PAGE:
What Can We Do to Support Climate Recovery?
Avoid Being Fooled by Greenwashing!
Remember Starbucks’ big announcement that it was going straw free? Public outcry for a ban was largely sparked by the viral video of a turtle bleeding as a man pulled a plastic straw from its nose. Starbucks jumped on the bandwagon and pledged to eliminate all plastic straws by 2020. However, it did so by replacing them with sippy lids that are made with more plastic than the previous straw/lid combination. And based on my experience as a Starbucks employee, I can tell you people still rampantly use straws with the sippy lids.
The point is that we, the consumers, were manipulated into feeling good about doing what we perceived to be the right thing for the environment — when in fact, we were making things worse.
As consumer demand for environmentally conscious goods and services rise, so does “greenwashing” — marketing falsely presenting products as more natural, healthier, chemical-free, recyclable, compostable, or less damaging to the environment. Negligible changes to consumer goods are presented as feel-good choices. For example, a 50% increase in recycled material is frequently refers to an increase from 2% to 3%. A trash bag labeled “recyclable” is misleading because trash bags are rarely, if ever, separated from the trash to be recycled.
Keep an eye out for these certifications that indicate good green choices: USDA Organic, LEED, Green Business Bureau, Safer Choice, WELL, Green C Certification, Energy Star, EDGE, The Institute for Green Business Certification, Fair Trade USA Certified, PEER, Green Seal, SITES, Forest Stewardship Council, GRESB, WasteWise, WaterSense, BioPreferred, Bay Area Green Business ProgramParksmart, Animal Welfare Approved, Certified Humane, Green America, Green Plus, EPEAT.
Video: Greenwashing: Busting "eco" labels, CBC Marketplace
What Is Greenwashing? Business News Daily
By Natalie Snow Purinton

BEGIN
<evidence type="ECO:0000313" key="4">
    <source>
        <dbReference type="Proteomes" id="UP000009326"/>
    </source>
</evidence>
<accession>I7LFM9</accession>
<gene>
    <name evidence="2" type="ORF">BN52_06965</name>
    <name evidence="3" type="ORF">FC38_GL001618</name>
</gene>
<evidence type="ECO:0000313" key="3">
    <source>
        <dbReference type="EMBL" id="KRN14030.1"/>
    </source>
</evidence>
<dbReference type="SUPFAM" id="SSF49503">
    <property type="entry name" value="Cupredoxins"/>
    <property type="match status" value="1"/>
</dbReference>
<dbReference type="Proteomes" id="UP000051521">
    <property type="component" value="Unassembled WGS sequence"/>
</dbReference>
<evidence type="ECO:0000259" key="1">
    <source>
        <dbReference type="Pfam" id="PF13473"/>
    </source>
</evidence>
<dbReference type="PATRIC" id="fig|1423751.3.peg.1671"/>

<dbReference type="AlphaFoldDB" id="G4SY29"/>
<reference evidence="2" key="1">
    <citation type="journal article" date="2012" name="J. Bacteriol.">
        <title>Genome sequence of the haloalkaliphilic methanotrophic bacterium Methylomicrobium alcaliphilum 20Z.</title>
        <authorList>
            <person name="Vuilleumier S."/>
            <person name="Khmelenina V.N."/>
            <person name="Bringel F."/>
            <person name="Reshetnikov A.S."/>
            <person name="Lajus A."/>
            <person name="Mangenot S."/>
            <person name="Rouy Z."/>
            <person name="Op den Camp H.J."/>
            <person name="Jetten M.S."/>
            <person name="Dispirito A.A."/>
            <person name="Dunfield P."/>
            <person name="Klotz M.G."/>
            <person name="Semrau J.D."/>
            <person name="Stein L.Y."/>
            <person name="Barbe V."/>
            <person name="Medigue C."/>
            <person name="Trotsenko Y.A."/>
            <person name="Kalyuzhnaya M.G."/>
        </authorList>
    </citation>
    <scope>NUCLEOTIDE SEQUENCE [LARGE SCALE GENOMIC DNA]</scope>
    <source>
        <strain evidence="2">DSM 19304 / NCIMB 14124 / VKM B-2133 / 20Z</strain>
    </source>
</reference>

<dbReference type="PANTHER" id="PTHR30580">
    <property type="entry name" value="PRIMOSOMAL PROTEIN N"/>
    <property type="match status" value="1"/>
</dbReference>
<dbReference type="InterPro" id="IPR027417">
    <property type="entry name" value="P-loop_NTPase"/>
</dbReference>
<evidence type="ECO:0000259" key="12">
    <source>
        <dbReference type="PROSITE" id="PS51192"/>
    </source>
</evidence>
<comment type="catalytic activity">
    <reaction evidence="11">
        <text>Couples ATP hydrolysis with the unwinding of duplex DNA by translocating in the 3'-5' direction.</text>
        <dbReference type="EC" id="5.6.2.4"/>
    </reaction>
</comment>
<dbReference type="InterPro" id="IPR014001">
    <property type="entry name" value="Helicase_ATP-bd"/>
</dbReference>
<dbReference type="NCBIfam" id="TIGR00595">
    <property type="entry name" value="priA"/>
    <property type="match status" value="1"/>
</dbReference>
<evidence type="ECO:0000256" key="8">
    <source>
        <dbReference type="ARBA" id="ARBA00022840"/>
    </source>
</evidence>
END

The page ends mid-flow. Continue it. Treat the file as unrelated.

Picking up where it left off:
Green your Spring cleaning: 5 reasons to choose EU ecolabel detergents by Meta, the news channel of the European Environmental Bureau (EEB).
STOP, LOOK, LISTEN! by Kathy Sherretts
What a grim week! For me, the bright spot in the news was the start of baseball season. I felt a bit guilty about ignoring the political and environmental topics that I’m supposed to care about—taking my eye off the ball, as it were. (In case you're wondering, the Pirates split the opening series with the Reds after a rainout of Game Two.)
Then I found this piece in the Washington Post that explains "Take Me Out to the Ball Game" as a 115-year-old feminist anthem. After all, Opening Day does coincide with Women’s History Month! As the author notes, Simone de Beauvoir or Gloria Steinem couldn’t have said it better themselves.
NPR: Former CIA Deputy Director Explains Why 2020 'Briefing Book' Was Released Early (4 min)
The book provides 2020 presidential candidates with unclassified reports on major national security issues. The authors warn about “fake news and foreign election interference”, pointing to Russia as a particular problem.
Pennsylvania Capital-Star: Pa. Legislature’s first Muslim woman calls prayer delivered by fellow House member blatant ‘Islamophobia’ by Stephen Caruso and Elizabeth Hardison
“As an evangelical Christian, I was offended by [the prayer’s] lack of humility or care or, dare I say, love for a human being duly elected by [her] district. It was mean spirited.” texted Representative Margo Davidson of Delaware County.
The Atlantic: Trump’s Opponents Have One Assignment Now by Ronald Brownstein
The appeal of Trump’s agenda would not disappear even if he were forced from office. There’s a far better chance of uprooting his influence if his presidency is ended by the voters, not the courts or Congress.
The Guardian: US accused of blocking ambitious global action against plastic pollution by Sandra Laville
Countries most affected by plastic pollution include the Philippines, Malaysia and Senegal. US oil firms are investing billions of dollars in petrochemical production, possibly increasing plastic production by 40% in the next decade.
Energy Innovation Policy and Technology: The Coal Cost Crossover: Economic Viability of Existing Coal Compared to New Local Wind and Solar Resources by Eric Gimon, Mike O’Boyle, Christopher T.M.Clack, Sarah McKee
Coal generation is at a “cost crossover” in the United States. Today, local wind and solar could replace approximately 74% of the U.S. coal fleet at an immediate savings to customers. By 2025, this number will be 86%.
A baseball quote for our times: “It ain’t over ’til it’s over.” — Yogi Berra
WANT TO DO MORE?
Learn about the Green New Deal. If you missed our roundtable discussion, you can read the presenters' notes here. Read the Indivisible Guide 2.0, a new strategy for a new congress. Check out the weekly action plan from Progressive Action, Global Exchange (PAGE) which mobilizes progressives living overseas.
Sign up for the Americans of Conscience Checklist, a weekly action list that also provides encouragement and good news. Learn more about solutions and actions at ClimateRecovery.org, a new group organized by members of American Resistance Sevilla and other community activists.
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